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Is taking an intenational student loan a horrible idea


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Trying to consider all my options for school. Right now, it seems like my program does not offer assistantships to newly enrolled students and as we all know, school is expensive. I have been considering taking out a loan and I am wondering how much of a bad idea this is.

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  • 1 month later...

Hello, @ibsby98! First of all, good luck in your grad school journey. 

I hope this does not sound discouraging, but I personally do not think that paying for grad school out of your own pocket is a good idea, unless you are in a field where you can hope to find a lucrative industry job that pays for the investment you made. (And taking a loan basically means paying for the school out of your own pocket.)

Few fields promise a future with good opportunities to make money (though Human-Computer Interaction may indeed be one of those fields, of course), and if you're going into academia, there is rather high chance of ending up unemployed or employed without tenure and its associated benefits - and in that case the pay sucks regardless of field. That is why, I think, it is more advisable to try to get into a fully-funded program.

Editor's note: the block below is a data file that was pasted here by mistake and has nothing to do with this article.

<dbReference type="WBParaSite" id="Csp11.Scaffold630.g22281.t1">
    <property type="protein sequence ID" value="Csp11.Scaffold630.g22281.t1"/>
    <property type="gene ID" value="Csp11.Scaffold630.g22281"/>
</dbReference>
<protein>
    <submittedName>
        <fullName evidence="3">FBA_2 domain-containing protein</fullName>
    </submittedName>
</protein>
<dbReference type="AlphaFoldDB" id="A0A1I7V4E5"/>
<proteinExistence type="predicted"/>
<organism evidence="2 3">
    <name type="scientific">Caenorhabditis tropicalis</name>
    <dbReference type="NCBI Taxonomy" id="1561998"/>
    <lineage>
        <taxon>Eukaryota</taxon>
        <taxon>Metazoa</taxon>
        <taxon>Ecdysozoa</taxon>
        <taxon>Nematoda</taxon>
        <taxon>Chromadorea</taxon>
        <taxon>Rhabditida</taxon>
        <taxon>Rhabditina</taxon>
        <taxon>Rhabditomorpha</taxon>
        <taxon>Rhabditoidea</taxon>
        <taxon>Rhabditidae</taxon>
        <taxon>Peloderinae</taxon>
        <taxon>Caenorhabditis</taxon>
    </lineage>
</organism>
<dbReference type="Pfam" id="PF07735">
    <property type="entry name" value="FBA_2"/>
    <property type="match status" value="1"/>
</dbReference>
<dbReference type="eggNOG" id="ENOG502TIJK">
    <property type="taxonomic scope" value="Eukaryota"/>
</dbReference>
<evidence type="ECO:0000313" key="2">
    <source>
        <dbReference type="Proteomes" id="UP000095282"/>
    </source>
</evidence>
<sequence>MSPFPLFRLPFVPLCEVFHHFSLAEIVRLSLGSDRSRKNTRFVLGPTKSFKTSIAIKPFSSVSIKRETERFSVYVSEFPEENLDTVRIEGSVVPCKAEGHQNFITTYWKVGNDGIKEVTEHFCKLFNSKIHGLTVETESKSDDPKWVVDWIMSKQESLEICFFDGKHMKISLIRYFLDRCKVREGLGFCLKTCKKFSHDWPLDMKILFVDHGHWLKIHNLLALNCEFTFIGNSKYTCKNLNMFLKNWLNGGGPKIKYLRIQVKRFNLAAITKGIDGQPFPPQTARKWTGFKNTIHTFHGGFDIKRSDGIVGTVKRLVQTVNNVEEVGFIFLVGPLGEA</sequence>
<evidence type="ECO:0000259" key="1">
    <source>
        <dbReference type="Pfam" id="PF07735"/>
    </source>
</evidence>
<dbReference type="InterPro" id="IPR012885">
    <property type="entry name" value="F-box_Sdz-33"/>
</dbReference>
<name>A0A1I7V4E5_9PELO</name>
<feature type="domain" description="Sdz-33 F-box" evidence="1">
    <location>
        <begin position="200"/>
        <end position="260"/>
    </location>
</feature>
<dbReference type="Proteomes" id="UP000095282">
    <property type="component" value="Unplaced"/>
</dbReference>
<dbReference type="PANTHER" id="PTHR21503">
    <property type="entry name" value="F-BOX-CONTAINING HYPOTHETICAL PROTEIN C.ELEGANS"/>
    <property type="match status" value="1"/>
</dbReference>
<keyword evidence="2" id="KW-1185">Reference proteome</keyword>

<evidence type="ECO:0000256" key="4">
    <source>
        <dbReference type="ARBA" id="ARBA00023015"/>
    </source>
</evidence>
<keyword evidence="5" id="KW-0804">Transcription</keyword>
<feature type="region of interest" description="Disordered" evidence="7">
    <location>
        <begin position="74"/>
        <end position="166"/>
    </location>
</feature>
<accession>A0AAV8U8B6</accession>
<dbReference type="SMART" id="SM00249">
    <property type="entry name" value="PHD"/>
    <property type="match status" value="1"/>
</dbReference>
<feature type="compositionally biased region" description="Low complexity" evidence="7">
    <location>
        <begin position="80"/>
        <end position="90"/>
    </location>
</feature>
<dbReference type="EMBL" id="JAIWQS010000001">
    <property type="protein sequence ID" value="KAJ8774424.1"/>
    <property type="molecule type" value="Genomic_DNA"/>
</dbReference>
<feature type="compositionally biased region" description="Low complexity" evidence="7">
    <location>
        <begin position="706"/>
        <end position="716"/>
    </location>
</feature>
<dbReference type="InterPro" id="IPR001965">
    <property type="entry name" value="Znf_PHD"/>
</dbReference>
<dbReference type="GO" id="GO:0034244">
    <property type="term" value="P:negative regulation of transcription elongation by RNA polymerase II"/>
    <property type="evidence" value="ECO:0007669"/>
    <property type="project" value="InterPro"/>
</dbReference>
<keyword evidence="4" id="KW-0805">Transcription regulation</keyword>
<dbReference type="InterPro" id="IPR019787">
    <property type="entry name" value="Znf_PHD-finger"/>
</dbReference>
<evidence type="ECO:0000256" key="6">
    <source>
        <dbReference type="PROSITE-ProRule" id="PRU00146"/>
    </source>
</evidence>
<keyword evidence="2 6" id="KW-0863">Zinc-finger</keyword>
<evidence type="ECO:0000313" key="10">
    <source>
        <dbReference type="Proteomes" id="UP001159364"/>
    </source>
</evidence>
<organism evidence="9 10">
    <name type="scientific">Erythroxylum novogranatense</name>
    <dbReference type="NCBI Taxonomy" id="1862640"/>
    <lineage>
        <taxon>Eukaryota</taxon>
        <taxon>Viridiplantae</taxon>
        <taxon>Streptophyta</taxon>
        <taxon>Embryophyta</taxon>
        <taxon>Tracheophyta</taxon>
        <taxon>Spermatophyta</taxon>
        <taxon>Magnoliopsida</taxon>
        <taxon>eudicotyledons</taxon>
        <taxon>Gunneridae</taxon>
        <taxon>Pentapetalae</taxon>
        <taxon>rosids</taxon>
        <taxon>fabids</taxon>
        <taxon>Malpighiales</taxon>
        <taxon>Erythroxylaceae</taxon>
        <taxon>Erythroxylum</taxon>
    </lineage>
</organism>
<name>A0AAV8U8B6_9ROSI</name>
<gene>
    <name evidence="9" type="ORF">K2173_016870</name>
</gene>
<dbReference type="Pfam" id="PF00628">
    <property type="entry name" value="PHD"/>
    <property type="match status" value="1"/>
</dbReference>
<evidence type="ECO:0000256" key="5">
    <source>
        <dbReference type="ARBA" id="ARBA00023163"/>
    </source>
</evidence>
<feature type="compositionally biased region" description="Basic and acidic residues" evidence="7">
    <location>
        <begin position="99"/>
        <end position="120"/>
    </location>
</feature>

In your case, you did not mention whether you are planning to apply for a loan in your home country or in the US (where I assume you're going to grad school). I think there are additional risks associated with taking a loan if you're an international student. For example, if you are from an underdeveloped country with more financial volatility and a weak currency, it is a really bad idea to apply for a loan. If you take a loan from your home country, the money you get may actually be too little when converted into US dollars. Conversely, if you get a loan from a US source, but then go back to your home country to work, your salary may be paid in the local currency and you may end up not being able to pay off your loan which is in US dollars. 

So the issue is complicated and I would recommend that you think it through before you take action. Also, depending on the situation, it might even be a better idea to apply again next year but this time target schools that have more funding. You may think losing one year is a big loss, but if it is going to save you from a huge financial burden, it might actually be a gain.

Best wishes to you!

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